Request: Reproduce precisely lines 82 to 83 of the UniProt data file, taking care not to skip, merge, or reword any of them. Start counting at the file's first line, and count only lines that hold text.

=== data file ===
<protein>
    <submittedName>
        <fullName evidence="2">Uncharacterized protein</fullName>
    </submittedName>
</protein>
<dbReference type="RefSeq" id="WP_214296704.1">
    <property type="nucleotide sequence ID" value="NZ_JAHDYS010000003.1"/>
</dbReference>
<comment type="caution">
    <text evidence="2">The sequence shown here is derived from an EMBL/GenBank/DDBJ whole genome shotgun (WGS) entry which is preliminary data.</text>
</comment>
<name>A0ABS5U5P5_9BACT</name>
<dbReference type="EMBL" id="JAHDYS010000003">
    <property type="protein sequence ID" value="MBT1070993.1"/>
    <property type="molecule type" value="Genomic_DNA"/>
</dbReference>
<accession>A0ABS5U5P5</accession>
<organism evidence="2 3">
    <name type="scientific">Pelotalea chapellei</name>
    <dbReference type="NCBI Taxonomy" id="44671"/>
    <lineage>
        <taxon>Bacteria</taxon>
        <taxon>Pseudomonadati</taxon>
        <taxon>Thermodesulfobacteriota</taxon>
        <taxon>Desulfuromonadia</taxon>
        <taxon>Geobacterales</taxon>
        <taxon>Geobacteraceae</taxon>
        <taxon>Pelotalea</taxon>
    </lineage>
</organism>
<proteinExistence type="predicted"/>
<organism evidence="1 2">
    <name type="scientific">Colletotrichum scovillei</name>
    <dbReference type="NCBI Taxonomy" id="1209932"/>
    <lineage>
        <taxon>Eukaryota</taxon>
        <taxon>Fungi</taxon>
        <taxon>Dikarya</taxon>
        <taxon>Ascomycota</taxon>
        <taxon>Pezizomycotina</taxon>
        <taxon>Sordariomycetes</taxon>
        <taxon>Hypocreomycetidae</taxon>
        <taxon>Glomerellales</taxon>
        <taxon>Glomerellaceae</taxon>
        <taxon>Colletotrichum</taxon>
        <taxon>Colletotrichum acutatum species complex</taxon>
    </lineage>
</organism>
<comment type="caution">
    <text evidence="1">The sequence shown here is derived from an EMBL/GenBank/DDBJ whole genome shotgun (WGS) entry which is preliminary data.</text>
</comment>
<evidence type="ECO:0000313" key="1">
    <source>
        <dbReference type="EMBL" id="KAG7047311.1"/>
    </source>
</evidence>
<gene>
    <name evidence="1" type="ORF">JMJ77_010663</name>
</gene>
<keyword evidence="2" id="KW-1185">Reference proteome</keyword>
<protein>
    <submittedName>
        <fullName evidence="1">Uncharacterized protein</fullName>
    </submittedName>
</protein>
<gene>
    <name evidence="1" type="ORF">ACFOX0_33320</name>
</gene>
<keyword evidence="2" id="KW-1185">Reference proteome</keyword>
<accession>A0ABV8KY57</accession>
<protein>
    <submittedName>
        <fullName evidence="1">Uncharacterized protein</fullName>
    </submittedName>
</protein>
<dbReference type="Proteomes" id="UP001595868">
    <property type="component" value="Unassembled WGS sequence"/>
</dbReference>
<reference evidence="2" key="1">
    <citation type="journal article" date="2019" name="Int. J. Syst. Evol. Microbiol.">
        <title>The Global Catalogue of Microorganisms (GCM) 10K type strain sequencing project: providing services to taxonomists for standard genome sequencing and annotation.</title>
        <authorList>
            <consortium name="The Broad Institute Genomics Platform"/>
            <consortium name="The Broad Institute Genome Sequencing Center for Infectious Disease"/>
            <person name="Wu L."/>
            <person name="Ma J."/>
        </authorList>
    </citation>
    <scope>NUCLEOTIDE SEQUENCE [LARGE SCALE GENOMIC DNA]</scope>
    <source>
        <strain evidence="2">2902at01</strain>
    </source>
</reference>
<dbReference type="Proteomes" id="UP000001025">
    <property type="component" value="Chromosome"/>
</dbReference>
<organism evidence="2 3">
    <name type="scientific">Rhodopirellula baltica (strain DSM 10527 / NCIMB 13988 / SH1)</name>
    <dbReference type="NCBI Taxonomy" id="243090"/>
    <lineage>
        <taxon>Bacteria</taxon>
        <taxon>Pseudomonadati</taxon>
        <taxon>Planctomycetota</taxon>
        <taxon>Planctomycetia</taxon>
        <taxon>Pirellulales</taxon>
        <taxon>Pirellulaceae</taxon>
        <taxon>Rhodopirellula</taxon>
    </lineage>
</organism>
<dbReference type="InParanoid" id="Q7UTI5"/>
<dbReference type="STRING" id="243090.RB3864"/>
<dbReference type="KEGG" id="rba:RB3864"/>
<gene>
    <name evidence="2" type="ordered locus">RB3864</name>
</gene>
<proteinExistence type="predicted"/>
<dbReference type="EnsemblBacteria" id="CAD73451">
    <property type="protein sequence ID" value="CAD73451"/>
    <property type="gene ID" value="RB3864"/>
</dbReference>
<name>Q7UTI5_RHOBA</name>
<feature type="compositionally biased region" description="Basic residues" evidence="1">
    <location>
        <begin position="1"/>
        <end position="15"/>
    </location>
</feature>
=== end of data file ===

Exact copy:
        <authorList>
            <consortium name="The Broad Institute Genomics Platform"/>